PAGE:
Belgrade Theatre: Nothello Review

I love a modern retelling, deconstruction and adaptation of a classic play, and what better play to tackle than Shakespeare’s Othello?

“Nothello” started as if we were watching the original play in it’s raw form, with the occasional interruption from a lone voice in the audience, calling out against the racism, sexism and the other problematic things that this play contains. The play was then ‘interrupted’ by a young man – Harris Cain, (who is a newbie to the stage but seems to take to it really naturally) who it transpires portrayed one of two unborn babies within the ‘womb’ of Desdemona.

The other ‘twin’ I recognised immediately, and I racked my brains for where I knew her from. Turns out she was one of the core cast of Dash Art’s ‘Middlemarch’ adaptation that I’d gone to see last month! Aimee Powell was excellent in both theatre productions, so I’d be really interested to see what she does next!

Related post: The Answer is Communism: The Great Middlemarch Mystery

Top (L-R) Aimee Powell, Harris Cain, Rayyah Mcaul, Bottom (L-R) Gabriel Akamo, Alex Scott-Fairly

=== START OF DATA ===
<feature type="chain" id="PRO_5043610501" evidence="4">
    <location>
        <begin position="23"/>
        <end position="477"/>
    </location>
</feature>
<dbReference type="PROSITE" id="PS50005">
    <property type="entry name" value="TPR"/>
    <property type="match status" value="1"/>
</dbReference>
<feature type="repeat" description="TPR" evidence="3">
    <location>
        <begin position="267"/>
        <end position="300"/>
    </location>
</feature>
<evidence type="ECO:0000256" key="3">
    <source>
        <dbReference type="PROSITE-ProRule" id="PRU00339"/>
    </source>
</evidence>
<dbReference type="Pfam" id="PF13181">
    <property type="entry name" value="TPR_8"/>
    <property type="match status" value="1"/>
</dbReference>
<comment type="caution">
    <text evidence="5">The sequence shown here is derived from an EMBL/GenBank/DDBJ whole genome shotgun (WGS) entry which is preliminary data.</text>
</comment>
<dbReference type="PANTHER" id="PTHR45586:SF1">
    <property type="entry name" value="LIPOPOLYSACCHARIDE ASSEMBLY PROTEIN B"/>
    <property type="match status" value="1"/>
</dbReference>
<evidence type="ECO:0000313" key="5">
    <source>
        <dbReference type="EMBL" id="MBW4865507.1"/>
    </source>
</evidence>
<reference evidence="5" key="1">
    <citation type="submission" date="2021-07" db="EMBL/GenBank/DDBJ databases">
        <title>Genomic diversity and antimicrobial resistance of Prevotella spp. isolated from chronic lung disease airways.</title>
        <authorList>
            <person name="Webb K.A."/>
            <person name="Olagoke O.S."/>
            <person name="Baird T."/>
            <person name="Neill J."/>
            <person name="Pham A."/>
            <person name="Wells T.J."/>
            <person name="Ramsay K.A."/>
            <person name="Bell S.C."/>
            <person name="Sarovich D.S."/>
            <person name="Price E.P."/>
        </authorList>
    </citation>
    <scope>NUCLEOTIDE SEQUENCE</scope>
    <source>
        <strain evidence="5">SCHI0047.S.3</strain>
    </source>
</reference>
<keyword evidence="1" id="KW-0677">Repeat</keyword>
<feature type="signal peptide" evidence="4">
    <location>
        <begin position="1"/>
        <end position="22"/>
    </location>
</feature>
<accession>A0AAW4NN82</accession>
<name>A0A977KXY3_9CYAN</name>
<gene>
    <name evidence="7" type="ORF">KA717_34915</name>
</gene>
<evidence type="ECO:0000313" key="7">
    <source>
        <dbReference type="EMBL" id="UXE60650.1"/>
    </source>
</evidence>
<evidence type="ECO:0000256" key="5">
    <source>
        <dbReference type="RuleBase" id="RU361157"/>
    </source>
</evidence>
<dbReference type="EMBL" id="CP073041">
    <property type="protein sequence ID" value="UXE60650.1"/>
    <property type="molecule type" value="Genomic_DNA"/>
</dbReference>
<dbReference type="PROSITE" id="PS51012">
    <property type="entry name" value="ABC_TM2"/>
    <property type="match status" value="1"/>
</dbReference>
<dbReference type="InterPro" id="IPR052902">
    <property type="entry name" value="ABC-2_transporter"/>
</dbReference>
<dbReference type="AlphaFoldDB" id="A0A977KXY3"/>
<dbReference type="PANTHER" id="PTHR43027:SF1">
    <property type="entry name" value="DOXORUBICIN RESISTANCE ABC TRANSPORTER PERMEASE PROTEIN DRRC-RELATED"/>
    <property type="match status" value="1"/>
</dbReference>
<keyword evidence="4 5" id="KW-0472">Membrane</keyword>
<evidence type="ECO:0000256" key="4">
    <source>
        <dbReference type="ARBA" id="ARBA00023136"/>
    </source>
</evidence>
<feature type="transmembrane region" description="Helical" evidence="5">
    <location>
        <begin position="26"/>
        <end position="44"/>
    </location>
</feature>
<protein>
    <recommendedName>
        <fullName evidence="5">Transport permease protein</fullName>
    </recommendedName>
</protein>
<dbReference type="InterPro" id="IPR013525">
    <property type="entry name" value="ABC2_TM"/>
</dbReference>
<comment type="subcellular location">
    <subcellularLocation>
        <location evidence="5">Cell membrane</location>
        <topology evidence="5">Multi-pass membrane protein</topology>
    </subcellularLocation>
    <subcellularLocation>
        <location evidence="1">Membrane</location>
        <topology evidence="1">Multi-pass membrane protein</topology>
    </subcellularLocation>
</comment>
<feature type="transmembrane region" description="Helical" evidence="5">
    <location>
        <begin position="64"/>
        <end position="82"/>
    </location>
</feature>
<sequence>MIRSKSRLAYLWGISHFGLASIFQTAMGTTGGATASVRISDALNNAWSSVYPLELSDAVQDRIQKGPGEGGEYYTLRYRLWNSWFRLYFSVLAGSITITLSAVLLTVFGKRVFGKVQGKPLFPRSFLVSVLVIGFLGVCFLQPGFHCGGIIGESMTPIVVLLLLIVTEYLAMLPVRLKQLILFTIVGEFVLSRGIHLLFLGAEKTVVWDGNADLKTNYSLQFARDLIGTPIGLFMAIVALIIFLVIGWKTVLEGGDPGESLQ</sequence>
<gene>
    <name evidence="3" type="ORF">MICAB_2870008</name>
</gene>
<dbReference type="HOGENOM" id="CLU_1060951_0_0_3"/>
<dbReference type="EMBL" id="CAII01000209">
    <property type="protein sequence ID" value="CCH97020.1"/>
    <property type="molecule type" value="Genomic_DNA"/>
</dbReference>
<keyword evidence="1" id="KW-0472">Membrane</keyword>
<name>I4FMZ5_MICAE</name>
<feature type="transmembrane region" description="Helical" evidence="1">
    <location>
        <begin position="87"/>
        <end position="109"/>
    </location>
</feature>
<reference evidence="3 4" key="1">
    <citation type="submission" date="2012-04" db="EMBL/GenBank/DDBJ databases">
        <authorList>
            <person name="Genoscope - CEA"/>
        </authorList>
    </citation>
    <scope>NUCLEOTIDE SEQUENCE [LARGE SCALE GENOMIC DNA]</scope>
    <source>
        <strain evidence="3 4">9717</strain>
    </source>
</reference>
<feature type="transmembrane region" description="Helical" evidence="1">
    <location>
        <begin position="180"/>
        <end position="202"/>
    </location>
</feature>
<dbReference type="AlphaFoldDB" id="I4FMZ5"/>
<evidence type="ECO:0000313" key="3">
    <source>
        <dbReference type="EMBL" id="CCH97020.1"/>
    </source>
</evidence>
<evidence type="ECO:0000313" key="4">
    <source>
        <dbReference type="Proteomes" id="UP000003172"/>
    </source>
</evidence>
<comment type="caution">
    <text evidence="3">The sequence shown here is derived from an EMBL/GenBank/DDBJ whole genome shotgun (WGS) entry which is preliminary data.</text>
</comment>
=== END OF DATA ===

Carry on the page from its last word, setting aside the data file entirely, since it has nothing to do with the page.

Nothello Review

The play then goes on to challenge and re-write some of the key turning points of the play, which showed to me personally how much of the play is grounded on mistrust between races, classes and sexes (not that I didn’t realise that it was important but it really was the crux of all the characters’ motivations!). It highlighted the experiences of mixed race people and inter-racial couples – not just outward racism but also the micro-aggressions people have to face.

Overall the play was really engaging, and embraced the serious content of the play with grace, humour, and intelligence. All involved in the play showed great talent for creating a balance between a play made to provoke its audience into thinking deeply, and the simple joy of theatre entertainment. I think this was helped by the range of faces of all ages on the stage which created an interesting juxtaposition of polished, professional theatre mixed with the innocence and lightheartedness of youth theatre.

Nothello is available for another week (until 21st May), so be sure to check it out before it ends! This brings a close to my press visits to the Belgrade Theatre for their Spring line-up! I am going to miss it this summer, but I am really looking forward to returning in the Autumn for more incredible theatre productions. I am going to be seeing Burlesque for my birthday and really looking forward to SIX and The Rocky Horror Picture Show!

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